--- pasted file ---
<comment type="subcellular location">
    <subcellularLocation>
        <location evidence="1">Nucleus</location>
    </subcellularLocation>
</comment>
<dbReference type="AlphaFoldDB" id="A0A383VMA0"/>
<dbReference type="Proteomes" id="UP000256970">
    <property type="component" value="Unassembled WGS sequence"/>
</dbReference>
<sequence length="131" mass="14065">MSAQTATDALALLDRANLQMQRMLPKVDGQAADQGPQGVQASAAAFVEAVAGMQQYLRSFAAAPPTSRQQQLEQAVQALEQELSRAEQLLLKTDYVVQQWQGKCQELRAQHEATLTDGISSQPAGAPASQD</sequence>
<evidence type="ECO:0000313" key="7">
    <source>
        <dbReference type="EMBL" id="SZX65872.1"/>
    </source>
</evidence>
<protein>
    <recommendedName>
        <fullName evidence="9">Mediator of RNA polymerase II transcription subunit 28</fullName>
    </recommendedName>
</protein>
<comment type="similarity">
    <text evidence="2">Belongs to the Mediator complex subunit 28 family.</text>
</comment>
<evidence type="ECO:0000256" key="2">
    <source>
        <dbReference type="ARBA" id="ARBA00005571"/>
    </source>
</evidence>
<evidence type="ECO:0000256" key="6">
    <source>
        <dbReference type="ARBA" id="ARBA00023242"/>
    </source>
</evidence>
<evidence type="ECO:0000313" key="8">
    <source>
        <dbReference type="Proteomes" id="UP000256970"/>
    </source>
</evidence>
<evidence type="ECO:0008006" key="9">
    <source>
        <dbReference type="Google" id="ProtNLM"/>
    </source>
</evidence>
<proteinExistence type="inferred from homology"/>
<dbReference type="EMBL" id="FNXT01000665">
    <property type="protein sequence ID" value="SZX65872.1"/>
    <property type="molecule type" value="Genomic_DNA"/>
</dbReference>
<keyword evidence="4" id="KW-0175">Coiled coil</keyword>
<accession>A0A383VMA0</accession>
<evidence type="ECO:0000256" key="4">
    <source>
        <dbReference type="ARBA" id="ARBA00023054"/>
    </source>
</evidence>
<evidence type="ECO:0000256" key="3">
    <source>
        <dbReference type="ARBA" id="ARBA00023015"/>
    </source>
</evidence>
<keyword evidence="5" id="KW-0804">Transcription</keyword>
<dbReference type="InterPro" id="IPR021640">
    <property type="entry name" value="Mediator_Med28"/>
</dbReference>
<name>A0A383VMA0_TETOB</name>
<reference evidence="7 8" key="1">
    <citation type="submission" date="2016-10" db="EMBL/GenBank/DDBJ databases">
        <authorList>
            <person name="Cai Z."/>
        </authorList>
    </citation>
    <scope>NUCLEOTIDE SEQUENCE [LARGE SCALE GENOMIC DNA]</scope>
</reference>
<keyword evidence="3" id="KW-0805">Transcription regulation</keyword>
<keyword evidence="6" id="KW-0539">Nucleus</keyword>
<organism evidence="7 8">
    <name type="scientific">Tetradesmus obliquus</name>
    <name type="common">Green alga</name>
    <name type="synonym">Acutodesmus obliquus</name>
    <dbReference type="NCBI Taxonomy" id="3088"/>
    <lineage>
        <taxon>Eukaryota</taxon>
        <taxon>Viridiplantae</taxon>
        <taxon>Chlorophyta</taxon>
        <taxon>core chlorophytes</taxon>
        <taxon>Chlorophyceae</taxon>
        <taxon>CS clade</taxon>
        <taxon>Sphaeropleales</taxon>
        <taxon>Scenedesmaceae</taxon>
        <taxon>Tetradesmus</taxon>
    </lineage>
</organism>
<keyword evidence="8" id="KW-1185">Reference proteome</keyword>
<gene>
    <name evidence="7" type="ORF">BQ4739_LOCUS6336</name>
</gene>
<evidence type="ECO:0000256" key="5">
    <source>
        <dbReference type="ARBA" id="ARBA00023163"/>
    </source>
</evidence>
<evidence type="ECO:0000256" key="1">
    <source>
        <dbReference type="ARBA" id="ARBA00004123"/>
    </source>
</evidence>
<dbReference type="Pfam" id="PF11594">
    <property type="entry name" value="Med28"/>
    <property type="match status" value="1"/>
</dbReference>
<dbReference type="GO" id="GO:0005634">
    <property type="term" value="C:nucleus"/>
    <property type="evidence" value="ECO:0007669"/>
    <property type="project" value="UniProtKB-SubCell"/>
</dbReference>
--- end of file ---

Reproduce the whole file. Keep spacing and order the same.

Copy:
<comment type="subcellular location">
    <subcellularLocation>
        <location evidence="1">Nucleus</location>
    </subcellularLocation>
</comment>
<dbReference type="AlphaFoldDB" id="A0A383VMA0"/>
<dbReference type="Proteomes" id="UP000256970">
    <property type="component" value="Unassembled WGS sequence"/>
</dbReference>
<sequence length="131" mass="14065">MSAQTATDALALLDRANLQMQRMLPKVDGQAADQGPQGVQASAAAFVEAVAGMQQYLRSFAAAPPTSRQQQLEQAVQALEQELSRAEQLLLKTDYVVQQWQGKCQELRAQHEATLTDGISSQPAGAPASQD</sequence>
<evidence type="ECO:0000313" key="7">
    <source>
        <dbReference type="EMBL" id="SZX65872.1"/>
    </source>
</evidence>
<protein>
    <recommendedName>
        <fullName evidence="9">Mediator of RNA polymerase II transcription subunit 28</fullName>
    </recommendedName>
</protein>
<comment type="similarity">
    <text evidence="2">Belongs to the Mediator complex subunit 28 family.</text>
</comment>
<evidence type="ECO:0000256" key="2">
    <source>
        <dbReference type="ARBA" id="ARBA00005571"/>
    </source>
</evidence>
<evidence type="ECO:0000256" key="6">
    <source>
        <dbReference type="ARBA" id="ARBA00023242"/>
    </source>
</evidence>
<evidence type="ECO:0000313" key="8">
    <source>
        <dbReference type="Proteomes" id="UP000256970"/>
    </source>
</evidence>
<evidence type="ECO:0008006" key="9">
    <source>
        <dbReference type="Google" id="ProtNLM"/>
    </source>
</evidence>
<proteinExistence type="inferred from homology"/>
<dbReference type="EMBL" id="FNXT01000665">
    <property type="protein sequence ID" value="SZX65872.1"/>
    <property type="molecule type" value="Genomic_DNA"/>
</dbReference>
<keyword evidence="4" id="KW-0175">Coiled coil</keyword>
<accession>A0A383VMA0</accession>
<evidence type="ECO:0000256" key="4">
    <source>
        <dbReference type="ARBA" id="ARBA00023054"/>
    </source>
</evidence>
<evidence type="ECO:0000256" key="3">
    <source>
        <dbReference type="ARBA" id="ARBA00023015"/>
    </source>
</evidence>
<keyword evidence="5" id="KW-0804">Transcription</keyword>
<dbReference type="InterPro" id="IPR021640">
    <property type="entry name" value="Mediator_Med28"/>
</dbReference>
<name>A0A383VMA0_TETOB</name>
<reference evidence="7 8" key="1">
    <citation type="submission" date="2016-10" db="EMBL/GenBank/DDBJ databases">
        <authorList>
            <person name="Cai Z."/>
        </authorList>
    </citation>
    <scope>NUCLEOTIDE SEQUENCE [LARGE SCALE GENOMIC DNA]</scope>
</reference>
<keyword evidence="3" id="KW-0805">Transcription regulation</keyword>
<keyword evidence="6" id="KW-0539">Nucleus</keyword>
<organism evidence="7 8">
    <name type="scientific">Tetradesmus obliquus</name>
    <name type="common">Green alga</name>
    <name type="synonym">Acutodesmus obliquus</name>
    <dbReference type="NCBI Taxonomy" id="3088"/>
    <lineage>
        <taxon>Eukaryota</taxon>
        <taxon>Viridiplantae</taxon>
        <taxon>Chlorophyta</taxon>
        <taxon>core chlorophytes</taxon>
        <taxon>Chlorophyceae</taxon>
        <taxon>CS clade</taxon>
        <taxon>Sphaeropleales</taxon>
        <taxon>Scenedesmaceae</taxon>
        <taxon>Tetradesmus</taxon>
    </lineage>
</organism>
<keyword evidence="8" id="KW-1185">Reference proteome</keyword>
<gene>
    <name evidence="7" type="ORF">BQ4739_LOCUS6336</name>
</gene>
<evidence type="ECO:0000256" key="5">
    <source>
        <dbReference type="ARBA" id="ARBA00023163"/>
    </source>
</evidence>
<evidence type="ECO:0000256" key="1">
    <source>
        <dbReference type="ARBA" id="ARBA00004123"/>
    </source>
</evidence>
<dbReference type="Pfam" id="PF11594">
    <property type="entry name" value="Med28"/>
    <property type="match status" value="1"/>
</dbReference>
<dbReference type="GO" id="GO:0005634">
    <property type="term" value="C:nucleus"/>
    <property type="evidence" value="ECO:0007669"/>
    <property type="project" value="UniProtKB-SubCell"/>
</dbReference>